As a result, the amount of power the sector consumes has increased steadily, and respondents to the 2019 report have lower expectations than the original participants about how big a role some types of renewables will play in the energy mix used to keep their facilities up and running.
“Compared to 2014, participants projected a lower percentage of total datacentre energy to come from solar, natural gas, nuclear and wind,” says the report.
For example, in the 2014 survey, respondents predicted that 22% of datacentre energy would come from solar sources and 12% from wind farms by 2025, which the 2019 report authors describe as “unrealistic”.
The 2019 respondents predicted that 13% of datacentre power will come from solar sources by 2025, and 8% generated by wind farms – targets that the authors claim the industry is still unlikely to hit.
“This year’s numbers for solar and wind seem more realistic, although still ambitious,” says the report. “We are likely not close to advancing at a pace that would put us on course to meet even those reduced projections, although precise numbers on the use of renewable energy in datacentres are hard to find.
“While solar and wind technologies continue to advance in terms of capacity and cost competitiveness, distribution and reliability challenges have limited their application in the datacentre.”
Read more about the datacentre industry
- With new figures suggesting the average datacentre worker is 55 years old and male, the industry opens up about what needs to be done to secure a pipeline of new talent to replace those approaching retirement age.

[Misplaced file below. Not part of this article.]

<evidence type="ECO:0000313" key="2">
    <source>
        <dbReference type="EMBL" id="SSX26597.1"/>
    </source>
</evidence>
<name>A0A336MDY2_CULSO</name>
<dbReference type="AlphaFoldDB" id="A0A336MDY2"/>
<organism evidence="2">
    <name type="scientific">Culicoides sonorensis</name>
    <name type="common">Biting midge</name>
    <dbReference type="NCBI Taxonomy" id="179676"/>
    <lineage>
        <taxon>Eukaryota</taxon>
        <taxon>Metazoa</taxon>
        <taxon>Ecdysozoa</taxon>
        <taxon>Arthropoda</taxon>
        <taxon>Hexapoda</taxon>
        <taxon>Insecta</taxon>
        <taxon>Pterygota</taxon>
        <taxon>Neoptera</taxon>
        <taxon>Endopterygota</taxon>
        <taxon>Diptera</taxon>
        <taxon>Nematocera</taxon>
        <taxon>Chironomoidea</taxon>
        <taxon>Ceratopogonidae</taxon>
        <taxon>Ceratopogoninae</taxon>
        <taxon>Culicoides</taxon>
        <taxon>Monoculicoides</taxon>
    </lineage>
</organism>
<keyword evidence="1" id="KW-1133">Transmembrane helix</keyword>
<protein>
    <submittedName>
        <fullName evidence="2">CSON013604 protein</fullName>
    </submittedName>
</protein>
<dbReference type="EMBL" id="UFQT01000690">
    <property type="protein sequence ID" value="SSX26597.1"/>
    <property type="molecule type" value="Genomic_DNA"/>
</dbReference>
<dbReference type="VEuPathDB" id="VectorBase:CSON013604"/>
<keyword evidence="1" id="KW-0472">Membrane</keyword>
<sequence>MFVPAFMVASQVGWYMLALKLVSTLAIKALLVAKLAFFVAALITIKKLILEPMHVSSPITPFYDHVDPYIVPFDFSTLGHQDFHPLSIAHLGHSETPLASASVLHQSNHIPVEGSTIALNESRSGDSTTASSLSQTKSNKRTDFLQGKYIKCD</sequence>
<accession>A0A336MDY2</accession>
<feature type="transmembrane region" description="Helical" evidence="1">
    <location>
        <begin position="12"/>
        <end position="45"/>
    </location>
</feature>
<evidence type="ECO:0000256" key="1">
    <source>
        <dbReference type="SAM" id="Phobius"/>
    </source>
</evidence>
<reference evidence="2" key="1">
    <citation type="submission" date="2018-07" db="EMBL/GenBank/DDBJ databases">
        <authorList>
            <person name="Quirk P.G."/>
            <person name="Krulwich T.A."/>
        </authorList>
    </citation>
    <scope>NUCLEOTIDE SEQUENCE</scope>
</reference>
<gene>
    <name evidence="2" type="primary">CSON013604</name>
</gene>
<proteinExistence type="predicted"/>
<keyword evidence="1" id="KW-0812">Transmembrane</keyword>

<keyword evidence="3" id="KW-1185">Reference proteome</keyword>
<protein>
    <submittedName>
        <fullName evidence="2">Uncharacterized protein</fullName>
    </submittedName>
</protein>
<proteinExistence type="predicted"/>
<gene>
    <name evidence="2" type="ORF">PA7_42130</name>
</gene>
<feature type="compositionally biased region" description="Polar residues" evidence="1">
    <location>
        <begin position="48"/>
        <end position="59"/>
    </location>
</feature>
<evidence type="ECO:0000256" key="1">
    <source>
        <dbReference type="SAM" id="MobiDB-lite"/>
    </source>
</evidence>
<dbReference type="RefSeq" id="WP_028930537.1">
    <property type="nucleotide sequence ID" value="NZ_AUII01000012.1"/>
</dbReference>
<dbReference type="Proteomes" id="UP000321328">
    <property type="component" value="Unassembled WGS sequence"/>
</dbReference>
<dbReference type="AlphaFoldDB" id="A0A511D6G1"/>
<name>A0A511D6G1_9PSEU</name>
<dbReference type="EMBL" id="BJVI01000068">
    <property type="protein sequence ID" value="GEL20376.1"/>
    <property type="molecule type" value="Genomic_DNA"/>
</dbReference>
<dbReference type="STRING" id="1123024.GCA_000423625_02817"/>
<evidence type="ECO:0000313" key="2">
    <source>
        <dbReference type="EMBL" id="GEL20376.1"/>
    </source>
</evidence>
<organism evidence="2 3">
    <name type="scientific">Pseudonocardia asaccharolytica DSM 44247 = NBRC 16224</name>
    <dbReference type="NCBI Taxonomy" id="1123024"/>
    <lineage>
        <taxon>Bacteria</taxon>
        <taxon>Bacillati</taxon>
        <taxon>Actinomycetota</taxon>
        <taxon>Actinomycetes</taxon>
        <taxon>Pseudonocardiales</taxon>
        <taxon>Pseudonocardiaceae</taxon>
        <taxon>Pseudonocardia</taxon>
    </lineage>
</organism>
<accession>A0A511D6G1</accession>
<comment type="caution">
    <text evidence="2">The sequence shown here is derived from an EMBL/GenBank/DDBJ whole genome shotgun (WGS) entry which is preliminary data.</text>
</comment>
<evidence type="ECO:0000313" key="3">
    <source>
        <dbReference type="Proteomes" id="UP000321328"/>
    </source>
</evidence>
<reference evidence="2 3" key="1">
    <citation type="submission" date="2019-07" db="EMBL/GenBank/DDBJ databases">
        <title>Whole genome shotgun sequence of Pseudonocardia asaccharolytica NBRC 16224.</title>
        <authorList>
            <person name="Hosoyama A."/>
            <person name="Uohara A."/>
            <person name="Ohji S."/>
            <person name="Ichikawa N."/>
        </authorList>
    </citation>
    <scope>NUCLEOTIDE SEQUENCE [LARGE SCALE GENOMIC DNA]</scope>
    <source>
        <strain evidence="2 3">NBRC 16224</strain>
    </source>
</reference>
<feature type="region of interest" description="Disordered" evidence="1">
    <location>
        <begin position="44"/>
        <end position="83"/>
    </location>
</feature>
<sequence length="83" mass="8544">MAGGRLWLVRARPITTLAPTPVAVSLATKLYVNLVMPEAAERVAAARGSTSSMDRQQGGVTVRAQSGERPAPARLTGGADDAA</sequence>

- The rise in climate change activism across the globe means consumers are increasingly likely to vote with their feet and shun brands that do not operate in a sustainable way, and datacentre operators must prepare.
At the same time, however, respondents’ expectations about how widely used hydroelectricity will become within the datacentre industry are extremely optimistic, with participants tipping the technology to become the largest energy source for the industry by 2025.
Elsewhere in the report, respondents shared their thoughts on how the datacentre industry’s ability to attract and retain staff in the coming years is likely to fare, given that the 2014 report suggested the sector was at significant risk of a “brain drain”.
In fact, just 56% of participants in the 2014 survey said they expected to be still working in the datacentre industry by 2025, and 23% said they expected to have retired by then.
In the updated report, 70% of respondents said they expected to be still working in the industry by 2025, and 16% expected to have retired by then.
While the numbers are better this time around, the report authors caution against gleaning too much positivity from them, given that there is shorter period of time between now and 2025 compared with when the original research took place.
“With the labour market already tight in some key markets, the potential to lose 16% of the workforce to retirement could impede the ability of organisations to adapt to changing requirements,” says the report.
“On the other hand, it is also driving more operators to normalised designs and the application of rapid deployment configurations that require less intellectual capital to deploy and support.”